Almond milk is considered one of the standard dairy substitutes. Most of the almonds that go into almond milk are gown in California, a water-strapped region plagued by droughts and fires.  Water is taken from rivers and the delta and moved around the state to irrigate central valley farms. It’s not hard to see the conflict between farmers growing almonds and aquatic ecosystems. One of the most famous instances of farmers and wildlife conflicts is the Natural Resource Counsel’s case involving the listing of Delta Smelt to the endangered species list. On top of the loss of water, a report by the University of San Francisco quoted Forbes saying, “23,000 acres of natural lands have been converted to almond farms. 16,000 of those acres were land previously classified as wetlands. Additionally, some agricultural land has been converted from lower-water crops to almonds.” https://sustainability.ucsf.edu/1.713 Unless you don’t count fish and wetland birds as animals, the harm caused by almond production in California to wildlife is very real.

Soy and oat milk share similar issues as almonds. The conversion of wetlands to farm production (especially for soy) is extensive. Soy is a land consumer and a vast swath of the Amazon has been cleared to grow soybean. https://news.mongabay.com/2019/04/brazil-soy-trade-linked-to-widespread-deforestation-carbon-emissions/ Another problem with both is the amount of pesticide used in these massive monoculture productions. For oats, Well and Good magazine quoted “the US Department of Agriculture’s Pesticide Data Program reports to have found seven different pesticide residues in them [oats]” “In addition, these pesticides in oats are impacting the health and well-being of honeybee[s] ***.” https://www.wellandgood.com/is-oat-milk-healthy/#:~:text=2.,and%20they’re%20not%20pretty. Soybeans are considered “Round-Up Ready” which means they can withstand large amounts of herbicides. Soy and oat pesticides make their way into the water system killing fish, amphibians, and creating dead zones.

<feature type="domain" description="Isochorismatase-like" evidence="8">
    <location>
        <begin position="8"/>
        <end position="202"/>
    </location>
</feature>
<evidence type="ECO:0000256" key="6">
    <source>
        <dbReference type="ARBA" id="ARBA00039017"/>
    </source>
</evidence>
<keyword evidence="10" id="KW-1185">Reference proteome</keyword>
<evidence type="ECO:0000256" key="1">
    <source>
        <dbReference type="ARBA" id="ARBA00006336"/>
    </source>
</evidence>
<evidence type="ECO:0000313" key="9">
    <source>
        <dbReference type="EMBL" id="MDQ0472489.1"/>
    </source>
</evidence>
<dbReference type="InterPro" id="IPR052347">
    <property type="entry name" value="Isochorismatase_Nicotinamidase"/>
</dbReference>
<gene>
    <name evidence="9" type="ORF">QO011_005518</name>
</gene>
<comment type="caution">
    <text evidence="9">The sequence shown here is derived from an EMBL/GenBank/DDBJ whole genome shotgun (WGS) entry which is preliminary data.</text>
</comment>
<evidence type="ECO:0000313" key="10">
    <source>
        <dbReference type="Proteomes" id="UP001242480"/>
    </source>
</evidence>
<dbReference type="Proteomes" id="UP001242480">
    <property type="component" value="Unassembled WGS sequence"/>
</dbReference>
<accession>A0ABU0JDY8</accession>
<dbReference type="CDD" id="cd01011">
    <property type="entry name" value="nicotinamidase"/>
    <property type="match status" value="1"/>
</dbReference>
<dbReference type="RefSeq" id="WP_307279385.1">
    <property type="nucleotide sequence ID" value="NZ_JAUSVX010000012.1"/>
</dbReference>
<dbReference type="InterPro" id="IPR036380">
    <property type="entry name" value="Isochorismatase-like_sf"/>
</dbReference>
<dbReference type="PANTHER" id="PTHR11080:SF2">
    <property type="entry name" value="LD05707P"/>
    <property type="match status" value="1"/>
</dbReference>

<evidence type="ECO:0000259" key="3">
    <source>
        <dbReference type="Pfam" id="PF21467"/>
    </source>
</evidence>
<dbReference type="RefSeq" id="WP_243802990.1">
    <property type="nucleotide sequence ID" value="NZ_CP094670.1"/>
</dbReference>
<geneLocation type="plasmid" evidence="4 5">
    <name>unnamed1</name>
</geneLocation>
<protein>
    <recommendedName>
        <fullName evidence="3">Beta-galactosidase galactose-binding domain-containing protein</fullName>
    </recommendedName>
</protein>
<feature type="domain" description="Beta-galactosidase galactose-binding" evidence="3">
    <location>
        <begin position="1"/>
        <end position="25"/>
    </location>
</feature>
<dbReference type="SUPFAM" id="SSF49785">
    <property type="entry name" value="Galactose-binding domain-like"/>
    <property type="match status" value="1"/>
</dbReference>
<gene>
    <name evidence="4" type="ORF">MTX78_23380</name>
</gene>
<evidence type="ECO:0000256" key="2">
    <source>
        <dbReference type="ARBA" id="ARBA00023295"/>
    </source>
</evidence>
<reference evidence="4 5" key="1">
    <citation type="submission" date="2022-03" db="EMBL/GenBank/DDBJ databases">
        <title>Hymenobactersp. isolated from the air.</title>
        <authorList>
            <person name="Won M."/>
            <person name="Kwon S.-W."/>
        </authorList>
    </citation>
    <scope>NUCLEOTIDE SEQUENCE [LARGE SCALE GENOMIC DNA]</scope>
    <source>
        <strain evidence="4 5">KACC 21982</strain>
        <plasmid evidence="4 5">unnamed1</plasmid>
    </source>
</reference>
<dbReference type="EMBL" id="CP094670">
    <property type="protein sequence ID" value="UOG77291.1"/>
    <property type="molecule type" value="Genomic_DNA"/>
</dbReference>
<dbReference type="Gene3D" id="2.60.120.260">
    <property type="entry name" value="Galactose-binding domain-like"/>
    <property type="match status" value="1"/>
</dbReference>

Coconut milk and processed foods share the same disasters for animals. First, almost all processed foods and many non-food products contain palm oil. Palm oil makes the food last longer, tastes better, and can keep a semi solid state at room temperature. It’s cheap and easy for food processors to work. Both coconuts and palm oil have been criticized for deforestation of the rainforest. Orangutangs, pigmy elephants, and many other iconic rainforest species of Indonesia, India, and the Philippines are killed to keep them from destroying crops and move them off land that will be turned into palm plantations. Coconuts and palm oil are some of the most hotly contested and visible killers of animals and can be found in almost every consumer product. https://www.theguardian.com/environment/2020/jan/28/what-plant-milk-should-i-drink-almond-killing-bees-aoe , https://www.worldwildlife.org/pages/which-everyday-products-contain-palm-oil